The Richmond Register

March 25, 2013

Benson calls higher ed 'the great determiner'

First EKU presidential finalist visits campus

By Bill Robinson
Register Editor


The opportunity to see students’ lives transformed is why he finds higher education so fulfilling, Dr. Michael Benson told an open forum Monday. Seeing donors’ eyes light up as he tells them how their support can and has transformed students’ lives is another reason he enjoys his current and previous role as a college president, he said.

Public higher education is “the great determiner” in the lives of states as well as individuals, he added.

Benson, one of three finalists to succeed Eastern Kentucky University President Dr. Doug Whitlock, was the first to visit campus.

He arrived Sunday evening and went through a whirlwind of meetings, including a public reception Monday night. His visit will conclude today at noon.

His leadership style can be summed up in four points, Benson said at the forum.

Articulate a clear vision, persuade others to buy into it, get the right people in place to carry out the vision and then get out of their way as they make the vision a reality, he said.

Asked what he would do during his first 100 days, if named EKU president, Benson said he first would “listen as much as possible” and “be out and about” to meet as many people as possible, especially students, so he could hear what they have to say.

He would pay special attention to the task force currently reviewing EKU operations to recommend ways the university can cut its expenses by 10 percent, Benson said. Such decisions should be made in a collaborative manner, he said.

U.S. President Harry Truman is his role model for leadership, Benson said.

When Truman left office, his approval rating was 23 percent, he said, four points below that of Richard Nixon’s when he resigned. Since he left office, however, Truman’s estimation has steadily risen until he is regarded as one of the nation’s best leaders, Benson said.

His once low approval rating showed Truman was unafraid of making difficult decisions and standing by them, he said. But Truman’s high regard today, in the eyes both historians and the public, shows the quality of this decisions.

Paradoxically, Truman was the only U.S. president in the 20th century who wasn’t a college graduate, Benson noted. However, as a self-taught student of history, Truman had read as much as any president.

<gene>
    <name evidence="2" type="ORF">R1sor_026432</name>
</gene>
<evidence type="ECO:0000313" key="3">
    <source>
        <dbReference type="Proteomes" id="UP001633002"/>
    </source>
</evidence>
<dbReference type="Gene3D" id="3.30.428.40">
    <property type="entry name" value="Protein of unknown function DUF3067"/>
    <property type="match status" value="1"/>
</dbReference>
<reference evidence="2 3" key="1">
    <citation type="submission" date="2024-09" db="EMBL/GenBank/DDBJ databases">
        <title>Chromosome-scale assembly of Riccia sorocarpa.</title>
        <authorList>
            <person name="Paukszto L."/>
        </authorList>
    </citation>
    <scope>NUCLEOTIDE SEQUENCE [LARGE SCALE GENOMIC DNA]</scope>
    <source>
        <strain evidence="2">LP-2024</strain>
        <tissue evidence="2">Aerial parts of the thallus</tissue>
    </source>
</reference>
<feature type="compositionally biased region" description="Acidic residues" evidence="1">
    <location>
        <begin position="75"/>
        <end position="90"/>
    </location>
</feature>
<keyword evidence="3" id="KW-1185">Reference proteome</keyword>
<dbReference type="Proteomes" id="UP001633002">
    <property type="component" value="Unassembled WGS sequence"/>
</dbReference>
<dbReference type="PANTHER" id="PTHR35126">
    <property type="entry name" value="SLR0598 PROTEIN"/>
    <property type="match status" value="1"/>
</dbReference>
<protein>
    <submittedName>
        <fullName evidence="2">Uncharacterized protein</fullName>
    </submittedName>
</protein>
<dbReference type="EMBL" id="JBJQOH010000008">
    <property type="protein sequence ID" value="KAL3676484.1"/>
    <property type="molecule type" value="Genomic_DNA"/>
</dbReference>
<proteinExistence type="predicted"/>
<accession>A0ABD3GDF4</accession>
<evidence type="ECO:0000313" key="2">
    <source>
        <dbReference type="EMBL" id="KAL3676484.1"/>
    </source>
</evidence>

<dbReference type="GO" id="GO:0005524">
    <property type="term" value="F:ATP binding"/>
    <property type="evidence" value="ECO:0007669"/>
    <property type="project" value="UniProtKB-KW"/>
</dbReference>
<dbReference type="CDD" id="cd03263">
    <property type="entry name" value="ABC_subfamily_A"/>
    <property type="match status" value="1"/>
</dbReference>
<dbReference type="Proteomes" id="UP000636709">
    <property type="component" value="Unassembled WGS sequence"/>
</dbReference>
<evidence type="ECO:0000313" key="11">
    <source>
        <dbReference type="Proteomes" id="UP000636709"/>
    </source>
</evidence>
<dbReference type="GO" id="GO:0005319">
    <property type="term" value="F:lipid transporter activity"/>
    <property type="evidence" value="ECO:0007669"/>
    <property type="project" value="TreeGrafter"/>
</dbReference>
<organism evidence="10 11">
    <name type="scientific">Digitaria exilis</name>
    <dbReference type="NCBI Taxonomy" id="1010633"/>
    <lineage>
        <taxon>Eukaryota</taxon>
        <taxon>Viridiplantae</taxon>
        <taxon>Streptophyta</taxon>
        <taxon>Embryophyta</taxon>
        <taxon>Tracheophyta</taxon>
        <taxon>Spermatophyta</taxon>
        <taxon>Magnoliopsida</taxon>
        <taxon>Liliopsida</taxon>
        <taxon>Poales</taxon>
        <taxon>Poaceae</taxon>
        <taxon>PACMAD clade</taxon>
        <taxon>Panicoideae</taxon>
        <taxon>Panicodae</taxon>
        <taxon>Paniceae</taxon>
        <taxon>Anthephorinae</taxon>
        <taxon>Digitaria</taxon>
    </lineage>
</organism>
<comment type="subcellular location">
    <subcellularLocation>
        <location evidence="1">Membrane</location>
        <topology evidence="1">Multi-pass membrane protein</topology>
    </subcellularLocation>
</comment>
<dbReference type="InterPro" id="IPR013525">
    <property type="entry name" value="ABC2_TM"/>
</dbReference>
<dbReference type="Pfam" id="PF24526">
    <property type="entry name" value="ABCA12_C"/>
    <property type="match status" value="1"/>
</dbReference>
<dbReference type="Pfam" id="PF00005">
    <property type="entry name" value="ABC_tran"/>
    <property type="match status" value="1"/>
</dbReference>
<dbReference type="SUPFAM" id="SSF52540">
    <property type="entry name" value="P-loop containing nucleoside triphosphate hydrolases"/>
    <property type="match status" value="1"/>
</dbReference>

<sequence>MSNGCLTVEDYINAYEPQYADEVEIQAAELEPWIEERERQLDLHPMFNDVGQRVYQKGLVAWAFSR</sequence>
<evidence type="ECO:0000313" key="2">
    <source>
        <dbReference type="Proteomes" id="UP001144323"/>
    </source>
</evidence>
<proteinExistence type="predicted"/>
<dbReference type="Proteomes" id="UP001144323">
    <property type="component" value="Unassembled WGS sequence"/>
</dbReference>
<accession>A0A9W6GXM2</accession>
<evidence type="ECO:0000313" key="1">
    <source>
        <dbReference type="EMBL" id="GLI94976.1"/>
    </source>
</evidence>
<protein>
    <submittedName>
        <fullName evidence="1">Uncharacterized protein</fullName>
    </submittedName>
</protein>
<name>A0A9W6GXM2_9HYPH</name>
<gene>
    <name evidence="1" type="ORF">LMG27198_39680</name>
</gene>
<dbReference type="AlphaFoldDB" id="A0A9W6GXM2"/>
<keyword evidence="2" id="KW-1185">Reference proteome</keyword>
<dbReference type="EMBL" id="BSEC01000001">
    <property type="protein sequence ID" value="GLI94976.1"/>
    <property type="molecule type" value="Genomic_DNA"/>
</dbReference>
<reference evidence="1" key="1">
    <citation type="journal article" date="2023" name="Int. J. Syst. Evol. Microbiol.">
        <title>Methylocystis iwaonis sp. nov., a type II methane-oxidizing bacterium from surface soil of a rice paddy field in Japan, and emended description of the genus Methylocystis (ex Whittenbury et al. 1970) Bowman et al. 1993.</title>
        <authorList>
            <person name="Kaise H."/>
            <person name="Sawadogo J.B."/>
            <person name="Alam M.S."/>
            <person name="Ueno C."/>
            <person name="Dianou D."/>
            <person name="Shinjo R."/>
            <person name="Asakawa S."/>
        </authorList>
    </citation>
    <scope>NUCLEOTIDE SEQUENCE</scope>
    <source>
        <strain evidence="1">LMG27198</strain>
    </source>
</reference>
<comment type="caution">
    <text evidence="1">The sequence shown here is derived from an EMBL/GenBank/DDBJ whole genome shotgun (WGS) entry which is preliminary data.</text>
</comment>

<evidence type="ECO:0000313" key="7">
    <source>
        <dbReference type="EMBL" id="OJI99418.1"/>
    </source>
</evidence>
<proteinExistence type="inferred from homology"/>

Introduced on the stage of Brock Auditorium for Monday afternoon’s forum, Benson came down to the floor where he could be closer to the audience for nearly an hour of questions and answers.

Asked how he would improve EKU’s retention rate, Benson said graduating students was even more important than retaining them. Retention is up 3 to 4 percent at Southern Utah University where he has been president for more than six years, Benson said. Graduation is up 6 percent.

Regardless of how well a college may be doing, “we can always do better,” he said of Eastern’s record.

Universities must make students feel welcome and support them in areas where they may be having difficulties, Benson said. At SUU, faculty have been hired or reassigned to areas found to be “bottlenecks” for students’ progress.

He also believes in forming living/learning communities similar to what he found at England’s Oxford University where he obtained in doctorate in Middle Eastern history, Benson said. At Oxford, he lived in a house with 20 other students from 12 nations.

“I learned as much at dinner from the other students as I did in the classroom,” he said.

Intrusive advising, “in a positive way,” especially if monitoring of students’ progress shows they are slipping, is done at SUU, he said. Academic tutoring is available and proactively recommended as well.

Also, Benson said he has moved to create as much on-campus jobs as possible for students at SUU so they can afford to stay in college.

Raising graduation rates is one way of showing legislators a public university is worthy of state support, he said. However, funding for public higher education is down in many states, including Virginia, where it makes up only 10 percent of university budgets, and in Michigan where it is in the low teens, Benson said.

The next candidate, Dr. Gregg Lassen, vice president for finance and operations at Lamar University in Beaumont, Texas, will be on campus Wednesday and Thursday. His open forum is 3 to 4 p.m. Wednesday in Brock Auditorium with a public reception 6:15 to 7:30 p.m. at the EKU Center for the Arts.

The third finalist, Dr. Alan T. Shao, business school dean at the College of Charleston, will be on campus April 2 and 3 with an open forum and reception Tuesday, April 2.

Bill Robinson can be reached at or at 624-6690.